Palatine Hill Ancient Rome

Domus Tiberiana

Domus Tiberiana

Built on the Palatine Hill by emperor Tiberius, the Domus Tiberiana was the first imperial Roman palace, home to the Julio-Claudian dynasty.

The complex built by Tiberius on the Palatine covered much of the west side of the hill between the Temple of the Great Mother and the hillside towards the forum, perhaps the site of the emperor’s paternal home. The buildings are little known, as the area was covered in the sixteenth century by the Garden of the Farnese family, in part still existing, and so excavations have only explored their edges.

Reconstruction Sketch of Domus Tiberiana - Source J.C GOLVIN

Reconstruction Sketch of Domus Tiberiana – Source: J.C GOLVIN

View of Domus Tiberiana from the Roman Forum - Rome, Italy.

View of Domus Tiberiana from the Roman Forum – Rome, Italy. Few of its ruins have been excavated, being overlaid with the beautiful Orti Farnesiani (the Farnese Gardens). These were set out for Cardinal Alessandro Farnese in the 16th century by the great Renaissance architect, Vignola. Caligula in turn extended Tiberius’s Domus west towards the Forum, away from the 130m (425ft) Criptoportico (Cryptoporticus) on its east, a half-buried corridor built by Nero which linked the various imperial palaces. Legend has it that this was where Caligula was stabbed to death.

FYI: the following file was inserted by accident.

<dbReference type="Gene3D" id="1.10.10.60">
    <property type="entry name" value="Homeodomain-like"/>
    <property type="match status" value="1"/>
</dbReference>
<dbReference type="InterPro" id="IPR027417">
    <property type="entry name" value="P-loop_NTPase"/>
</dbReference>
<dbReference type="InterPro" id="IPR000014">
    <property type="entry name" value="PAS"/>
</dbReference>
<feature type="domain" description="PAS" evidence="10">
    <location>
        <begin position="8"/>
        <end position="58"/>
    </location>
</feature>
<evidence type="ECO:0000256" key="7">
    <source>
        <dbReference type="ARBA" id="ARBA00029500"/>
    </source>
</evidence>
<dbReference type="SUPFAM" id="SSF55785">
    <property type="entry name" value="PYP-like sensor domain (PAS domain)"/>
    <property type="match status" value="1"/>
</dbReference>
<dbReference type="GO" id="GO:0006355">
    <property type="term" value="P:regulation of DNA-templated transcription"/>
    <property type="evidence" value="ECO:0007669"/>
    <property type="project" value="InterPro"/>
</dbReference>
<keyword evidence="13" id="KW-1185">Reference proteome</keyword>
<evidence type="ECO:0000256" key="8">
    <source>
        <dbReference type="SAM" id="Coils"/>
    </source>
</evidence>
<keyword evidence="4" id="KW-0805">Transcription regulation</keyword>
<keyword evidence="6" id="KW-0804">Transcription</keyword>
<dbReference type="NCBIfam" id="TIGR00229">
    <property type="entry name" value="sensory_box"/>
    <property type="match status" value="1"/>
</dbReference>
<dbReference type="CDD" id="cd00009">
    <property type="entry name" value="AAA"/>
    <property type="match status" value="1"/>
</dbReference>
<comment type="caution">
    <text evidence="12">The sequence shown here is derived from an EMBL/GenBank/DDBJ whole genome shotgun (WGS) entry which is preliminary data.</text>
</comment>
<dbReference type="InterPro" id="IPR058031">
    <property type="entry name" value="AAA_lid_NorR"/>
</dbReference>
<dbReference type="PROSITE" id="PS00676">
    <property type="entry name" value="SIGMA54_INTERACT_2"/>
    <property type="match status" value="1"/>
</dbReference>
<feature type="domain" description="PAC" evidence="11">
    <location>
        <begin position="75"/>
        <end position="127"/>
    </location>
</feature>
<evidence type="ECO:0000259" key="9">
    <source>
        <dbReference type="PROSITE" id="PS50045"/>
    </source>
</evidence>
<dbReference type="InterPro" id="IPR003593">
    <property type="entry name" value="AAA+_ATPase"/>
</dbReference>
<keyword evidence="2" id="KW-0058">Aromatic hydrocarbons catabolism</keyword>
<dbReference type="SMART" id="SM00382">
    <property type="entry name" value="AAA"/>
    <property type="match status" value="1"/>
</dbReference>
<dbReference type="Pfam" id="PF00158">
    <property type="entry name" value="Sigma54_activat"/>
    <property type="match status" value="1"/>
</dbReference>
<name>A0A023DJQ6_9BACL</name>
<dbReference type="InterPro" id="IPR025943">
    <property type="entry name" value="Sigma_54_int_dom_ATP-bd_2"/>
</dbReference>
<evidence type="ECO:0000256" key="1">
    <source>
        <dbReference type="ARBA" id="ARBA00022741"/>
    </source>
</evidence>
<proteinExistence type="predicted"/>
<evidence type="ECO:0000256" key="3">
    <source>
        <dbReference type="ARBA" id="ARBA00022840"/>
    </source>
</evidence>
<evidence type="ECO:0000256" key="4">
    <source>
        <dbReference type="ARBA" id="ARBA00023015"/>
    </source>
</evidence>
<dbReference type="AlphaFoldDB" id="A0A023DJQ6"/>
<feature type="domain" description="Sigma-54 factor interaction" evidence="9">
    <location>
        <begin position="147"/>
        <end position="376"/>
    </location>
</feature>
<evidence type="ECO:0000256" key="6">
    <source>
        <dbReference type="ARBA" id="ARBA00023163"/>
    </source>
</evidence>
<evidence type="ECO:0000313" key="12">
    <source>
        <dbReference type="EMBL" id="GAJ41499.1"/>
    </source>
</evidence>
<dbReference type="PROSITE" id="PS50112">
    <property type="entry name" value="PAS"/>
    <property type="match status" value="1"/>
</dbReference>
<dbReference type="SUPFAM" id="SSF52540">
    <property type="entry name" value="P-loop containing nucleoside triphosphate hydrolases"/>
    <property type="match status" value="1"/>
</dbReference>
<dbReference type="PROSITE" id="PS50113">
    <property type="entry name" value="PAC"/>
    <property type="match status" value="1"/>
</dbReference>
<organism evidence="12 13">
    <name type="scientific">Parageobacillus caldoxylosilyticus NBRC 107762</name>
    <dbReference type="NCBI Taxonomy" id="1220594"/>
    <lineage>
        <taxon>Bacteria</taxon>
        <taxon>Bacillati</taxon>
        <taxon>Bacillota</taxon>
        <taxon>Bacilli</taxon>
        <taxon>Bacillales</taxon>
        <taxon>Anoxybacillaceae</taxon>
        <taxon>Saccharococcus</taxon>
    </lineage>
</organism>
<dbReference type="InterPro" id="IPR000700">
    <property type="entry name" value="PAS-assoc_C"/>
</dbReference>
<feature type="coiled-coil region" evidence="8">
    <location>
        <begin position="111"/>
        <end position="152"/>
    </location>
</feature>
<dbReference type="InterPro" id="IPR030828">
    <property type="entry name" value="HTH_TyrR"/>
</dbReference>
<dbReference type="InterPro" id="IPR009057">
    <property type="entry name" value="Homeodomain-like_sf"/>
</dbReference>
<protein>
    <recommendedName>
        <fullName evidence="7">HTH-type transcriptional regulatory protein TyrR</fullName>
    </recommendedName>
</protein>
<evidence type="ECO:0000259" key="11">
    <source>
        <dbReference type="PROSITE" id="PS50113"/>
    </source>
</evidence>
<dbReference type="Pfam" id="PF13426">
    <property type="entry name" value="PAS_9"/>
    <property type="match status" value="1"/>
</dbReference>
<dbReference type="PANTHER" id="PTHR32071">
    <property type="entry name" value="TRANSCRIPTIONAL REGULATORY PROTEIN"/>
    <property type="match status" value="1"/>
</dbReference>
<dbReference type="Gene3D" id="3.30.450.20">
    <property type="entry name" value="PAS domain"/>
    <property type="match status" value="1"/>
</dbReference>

We know that the residence of Tiberius was enlarged by Caligula and restored by Domitian, Hadrian and Septimius Severus. It long remained in use as the residence of the designated heir to the empire, while the reigning emperor occupied the nearby Domus Augustana. For example Marcus Aurelius and Lucius Verus both moved here after their adoption by the Emperor Antoninus Pius.

Nero became emperor aged 17 and during the first years of his reign he lived here. But for Nero, it was not enough; after the fire in A.D. 64, he decided to build a new residence in the space created after the central Roman neighborhoods were totally gutted: the Domus Aurea.



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